Guidance Software, Evidence and Software Provenance

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So Chris beat me to the mocking of Guidance Software. I was going to do that, and then ask about the software that they produce, and its heavy use in legal proceedings. If your corporate network is full of hackers, what does that say about the admissibility of the output of your software?


There’s also a concept floating around out there in executive suites of “software provenance.” The idea is that you should be able to track and understand who’s checked software in. I don’t know of any software that would really do that effectively.

Let’s assume that there’s some awesome, hard to hack, SDL’d version control software out there with integrated three-factor authentication that logs every check-in to paper and cryptographizes it out the wazoo. It hash-trees, it signs, it timestamps and publishes the good news in the newspaper. Let’s even say that it was installed at Guidance. I should mention that I have no knowledge of what’s happened at Guidance and this is all hypothetical.

Alice the hacker wants to install a backdoor in EnCase that will cause it to not see any file starting with the string “$sys$” and Alice can write code to do that. Let’s next say that Alice pwns Bob the developer’s workstation. She waits until he’s checking in a large set of files, and adds her back door. Bob does the chicken dance with his smartcard, swiptes his fingerprint, and types his 19 character password. And checks in Alice’s code.

I don’t know what it will cost Guidance to ensure its software makes it through the next court case.

4 thoughts on “Guidance Software, Evidence and Software Provenance

  1. I had the timezone advantage, Adam. :^)
    Your point was not lost on Guidance. From their press release, which I linked to:
    “Importantly, the settlement also acknowledges that none of the customer data contained on Guidance’s secure,air-gapped,
    Professional Services network, was ever compromised or impacted.”
    I do not know if that statement is true, because I don’t know what document it refers to. The consent agreement says nothing about any separate network, and the complaint says:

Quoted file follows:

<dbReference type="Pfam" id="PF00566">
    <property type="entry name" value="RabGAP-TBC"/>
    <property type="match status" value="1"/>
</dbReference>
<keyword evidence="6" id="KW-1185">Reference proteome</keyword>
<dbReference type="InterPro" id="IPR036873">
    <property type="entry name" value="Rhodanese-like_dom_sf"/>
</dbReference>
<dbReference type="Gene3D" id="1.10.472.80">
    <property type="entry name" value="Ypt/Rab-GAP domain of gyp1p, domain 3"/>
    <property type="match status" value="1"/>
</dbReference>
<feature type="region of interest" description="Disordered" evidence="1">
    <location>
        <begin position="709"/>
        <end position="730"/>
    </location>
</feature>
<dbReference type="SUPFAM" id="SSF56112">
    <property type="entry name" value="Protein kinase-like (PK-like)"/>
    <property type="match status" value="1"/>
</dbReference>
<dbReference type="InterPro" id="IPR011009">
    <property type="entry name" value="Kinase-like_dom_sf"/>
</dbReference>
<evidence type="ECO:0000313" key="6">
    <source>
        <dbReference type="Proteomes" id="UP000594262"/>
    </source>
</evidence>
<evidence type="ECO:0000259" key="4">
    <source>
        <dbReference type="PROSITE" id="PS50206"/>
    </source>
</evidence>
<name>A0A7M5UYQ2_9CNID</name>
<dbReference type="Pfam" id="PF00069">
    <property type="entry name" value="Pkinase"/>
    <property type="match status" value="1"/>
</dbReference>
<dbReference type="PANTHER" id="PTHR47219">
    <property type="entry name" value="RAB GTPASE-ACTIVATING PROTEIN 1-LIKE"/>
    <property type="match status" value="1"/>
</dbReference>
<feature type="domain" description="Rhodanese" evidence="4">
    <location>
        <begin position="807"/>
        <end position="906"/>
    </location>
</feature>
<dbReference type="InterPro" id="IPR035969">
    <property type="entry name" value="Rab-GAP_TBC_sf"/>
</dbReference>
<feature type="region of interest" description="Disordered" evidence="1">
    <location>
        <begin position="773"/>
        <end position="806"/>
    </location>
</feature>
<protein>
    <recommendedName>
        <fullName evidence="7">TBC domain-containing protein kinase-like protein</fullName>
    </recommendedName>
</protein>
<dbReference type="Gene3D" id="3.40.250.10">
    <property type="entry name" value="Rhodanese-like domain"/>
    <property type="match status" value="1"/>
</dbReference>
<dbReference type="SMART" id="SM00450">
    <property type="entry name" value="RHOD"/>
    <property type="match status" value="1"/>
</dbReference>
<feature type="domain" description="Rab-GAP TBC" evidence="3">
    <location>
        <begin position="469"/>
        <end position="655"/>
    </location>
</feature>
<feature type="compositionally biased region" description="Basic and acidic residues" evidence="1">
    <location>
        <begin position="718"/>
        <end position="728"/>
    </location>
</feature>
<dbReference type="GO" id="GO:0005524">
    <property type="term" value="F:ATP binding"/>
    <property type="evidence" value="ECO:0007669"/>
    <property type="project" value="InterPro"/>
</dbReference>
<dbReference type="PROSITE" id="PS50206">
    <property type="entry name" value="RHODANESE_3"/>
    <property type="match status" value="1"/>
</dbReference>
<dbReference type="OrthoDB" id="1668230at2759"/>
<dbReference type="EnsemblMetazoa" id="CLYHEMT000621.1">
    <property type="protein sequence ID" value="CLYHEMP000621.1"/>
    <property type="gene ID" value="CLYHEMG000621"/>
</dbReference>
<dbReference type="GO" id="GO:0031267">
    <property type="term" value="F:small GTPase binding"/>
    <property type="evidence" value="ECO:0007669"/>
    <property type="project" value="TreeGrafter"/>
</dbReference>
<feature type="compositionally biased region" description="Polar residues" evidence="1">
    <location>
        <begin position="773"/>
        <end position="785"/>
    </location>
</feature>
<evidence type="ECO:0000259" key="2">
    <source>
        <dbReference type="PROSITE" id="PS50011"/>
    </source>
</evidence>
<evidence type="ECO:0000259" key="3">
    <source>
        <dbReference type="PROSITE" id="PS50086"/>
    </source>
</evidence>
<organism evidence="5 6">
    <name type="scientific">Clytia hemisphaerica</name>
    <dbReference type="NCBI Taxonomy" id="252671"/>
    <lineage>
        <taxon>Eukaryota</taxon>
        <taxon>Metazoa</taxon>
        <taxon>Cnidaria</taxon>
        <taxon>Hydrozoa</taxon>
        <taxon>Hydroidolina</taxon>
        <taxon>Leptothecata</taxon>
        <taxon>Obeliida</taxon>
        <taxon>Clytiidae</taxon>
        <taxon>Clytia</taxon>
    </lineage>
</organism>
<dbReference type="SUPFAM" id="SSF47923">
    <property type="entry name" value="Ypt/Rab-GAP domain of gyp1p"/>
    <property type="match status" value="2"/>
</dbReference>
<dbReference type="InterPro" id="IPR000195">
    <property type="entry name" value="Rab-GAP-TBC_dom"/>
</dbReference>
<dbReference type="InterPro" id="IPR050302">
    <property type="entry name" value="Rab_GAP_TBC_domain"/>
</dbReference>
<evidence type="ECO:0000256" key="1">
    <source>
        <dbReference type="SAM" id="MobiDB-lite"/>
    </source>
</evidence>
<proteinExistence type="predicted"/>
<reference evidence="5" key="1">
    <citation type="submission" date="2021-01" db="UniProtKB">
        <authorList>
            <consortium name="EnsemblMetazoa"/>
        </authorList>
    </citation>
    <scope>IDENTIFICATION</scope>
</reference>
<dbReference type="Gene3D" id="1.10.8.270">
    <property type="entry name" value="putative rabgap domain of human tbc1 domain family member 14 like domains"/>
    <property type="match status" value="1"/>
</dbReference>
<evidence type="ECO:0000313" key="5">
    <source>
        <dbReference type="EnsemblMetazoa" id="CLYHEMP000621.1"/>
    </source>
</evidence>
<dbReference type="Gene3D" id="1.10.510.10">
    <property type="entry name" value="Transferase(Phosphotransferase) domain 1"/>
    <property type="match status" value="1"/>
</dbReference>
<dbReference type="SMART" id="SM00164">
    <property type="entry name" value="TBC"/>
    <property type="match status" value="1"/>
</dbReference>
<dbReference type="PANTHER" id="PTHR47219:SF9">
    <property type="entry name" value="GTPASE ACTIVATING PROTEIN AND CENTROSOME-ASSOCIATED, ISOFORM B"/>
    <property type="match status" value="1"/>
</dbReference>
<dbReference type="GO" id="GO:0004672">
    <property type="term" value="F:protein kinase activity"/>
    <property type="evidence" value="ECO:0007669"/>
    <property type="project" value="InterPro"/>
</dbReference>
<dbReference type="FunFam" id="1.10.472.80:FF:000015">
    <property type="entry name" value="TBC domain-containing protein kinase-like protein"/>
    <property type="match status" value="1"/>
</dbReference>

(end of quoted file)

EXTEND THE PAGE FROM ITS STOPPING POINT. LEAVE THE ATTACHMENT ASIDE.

“Respondent also operates a separate computer network that does not connect to the corporate network or the internet and is used only by its Professional Services Division.”
    If this statement is what Guidance is referring to, then I humbly disagree — there is no acknowledgment of anything regarding this network other than its existence, the fact that it is not connected to the compromised network or the internet, and that it is used by the PSD. The elements Guidance says are acknowledged — that no customer data was ever impacted or compromised — are not mentioned at all. If there is another document which contains an affirmative statement that this other network was not compromised, I’d like to read it.

  2. Have you heard of the new acronym being used by the FDA?
    SOUP – Software Of Unknown Provenance
    From the FDA’s perspective, this is the new term for COTS.
    Steve

  3. And I was mostly thinking about the fact that, when someone somewhere decided to store passwords in the clear (a cost-/effort-saving proposition for the dev team) or any of the other design decisions which aggravated the vulnerabilities in their application, they probably never thought to themselves, “I wonder what sort of regulatory risk this might expose us to?”

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